SRCs - making a world of difference

Feature -

We caught up with two researchers working across Europe on our cystic fibrosis-related diabetes (CFRD) Strategic Research Centre (SRC) to find out more about the global reach of their work.

Catriona CFRD

Dr Catriona Kelly is a lecturer at Ulster University in Northern Ireland, and Dr Anna Edlund is a postdoctoral researcher at Lund University in Sweden. They are just two of the many researchers working around the world on our ground-breaking CFRD SRC to better understand diabetes in people with cystic fibrosis.

How did you get involved in the CFRD SRC?

Dr Kelly: The Cystic Fibrosis Trust funded my first PhD student in the area of CFRD in 2013 and I’ve been lucky enough to continue that research through this SRC. I’m the Principle Investigator for the Ulster project and have a PhD student (Ryan Kelsey) and a postdoctoral researcher (Dawood Khan) working on the project.

Dr Edlund: In my PhD I investigated the function of CFTR in the part of the pancreas where insulin and glucagon, two of the hormones that control glucose levels in the blood, are produced and secreted. After my PhD the Trust made it possible for me to continue my research in the field of CFRD.

Dr Edlund CFRD

What different areas of CFRD research are you working on?

Dr Kelly: Each group in the SRC is addressing a different question with the aim of contributing to the understanding of how CFRD develops. At Ulster University, we are interested in determining how CFTR affects the way that cells in the pancreas interact with each other and how this contributes to differences in insulin signaling. Normally cells in the pancreas secrete insulin in response to high levels of glucose in the bloodstream, or anti-diabetic drugs. However, with CFRD, the processes that regulate the secretion of insulin are interrupted and we are trying to understand why this happens and the specific contribution of mutations in CFTR.

Dr Edlund: The focus of the Lund University part of the SRC is to address how CFTR regulates the secretion of insulin and glucagon. We have a special interest in glucagon secretion, and we aim to determine the role of CFTR in the cells that secrete glucagon in the endocrine pancreas.

How does working in different countries from your fellow researchers affect your research?

Dr Kelly: Being in separate locations might be seen as a negative thing, but we stay in touch via conference calls and are planning to have regular meetings in person. It can be a really good thing as it allows us to learn from other perspectives and to benefit from the different facilities and resources at each of the SRC labs. We have plans to travel to other labs within the SRC to undertake collaborative research that will further our understanding of CFRD.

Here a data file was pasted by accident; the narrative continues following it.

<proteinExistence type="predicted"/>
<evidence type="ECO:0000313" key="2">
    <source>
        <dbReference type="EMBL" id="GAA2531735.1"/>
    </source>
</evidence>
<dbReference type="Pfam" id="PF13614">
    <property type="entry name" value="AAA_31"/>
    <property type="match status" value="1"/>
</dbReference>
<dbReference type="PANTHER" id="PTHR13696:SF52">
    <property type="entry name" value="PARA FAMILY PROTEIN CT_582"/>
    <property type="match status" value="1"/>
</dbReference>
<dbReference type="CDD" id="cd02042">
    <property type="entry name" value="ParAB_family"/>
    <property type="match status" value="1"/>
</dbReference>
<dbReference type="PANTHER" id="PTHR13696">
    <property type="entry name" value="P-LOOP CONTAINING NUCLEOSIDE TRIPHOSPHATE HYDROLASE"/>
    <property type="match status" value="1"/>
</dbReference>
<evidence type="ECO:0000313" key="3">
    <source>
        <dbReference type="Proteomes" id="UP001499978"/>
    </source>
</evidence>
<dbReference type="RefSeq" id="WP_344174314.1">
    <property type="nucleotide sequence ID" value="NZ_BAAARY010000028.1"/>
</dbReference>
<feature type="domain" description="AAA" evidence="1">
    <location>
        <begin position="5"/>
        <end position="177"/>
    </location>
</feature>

Dr Edlund: Overall it is a good thing to collaborate over several nations, since the expertise and the research focus is different and therefore it is possible to cover a bigger research area. In the SRC we can exchange knowledge, ideas and methods to answer the questions raised and ultimately increase our knowledge of CFRD.

What drew you to study cystic fibrosis?

Dr Kelly: My research into CF started with lung disease, but as someone who undertook their PhD in diabetes research I was always interested in the effect of CFTR in the pancreas. When I eventually got my own lab and had the choice of what I would research, CFRD was the first thing on my list!

Dr Edlund: I started my PhD in 2009 with the aim of determining whether CFTR is present and functional in insulin-secreting cells in the pancreas. Our results were very exciting and it turned out that CFTR is important for insulin secretion. CFTR is an intriguing protein and I really want to know how it works in terms of hormonal secretion in the endocrine pancreas.

What are your big hopes for this SRC?

Dr Kelly: I hope we can produce a much better understanding of how CFRD develops and the independent roles of the endocrine pancreas (which produces insulin and glucagon) and the exocrine pancreas (which secretes digestive enzymes). Our ultimate goal is that a better understanding of CFRD will lead to better treatments and an improved quality of life for people with CF.

Dr Edlund: I agree with Catriona that the SRC will increase the basic knowledge of how CFRD develops and will in the end improve the treatment of glucose intolerance and CFRD.

Find out more about our cystic fibrosis-related diabetes SRC and take a look at other SRCs we are funding. We couldn't continue our work without your support - by setting up a regular donation you can help ensure we continue funding research like this long into the future.

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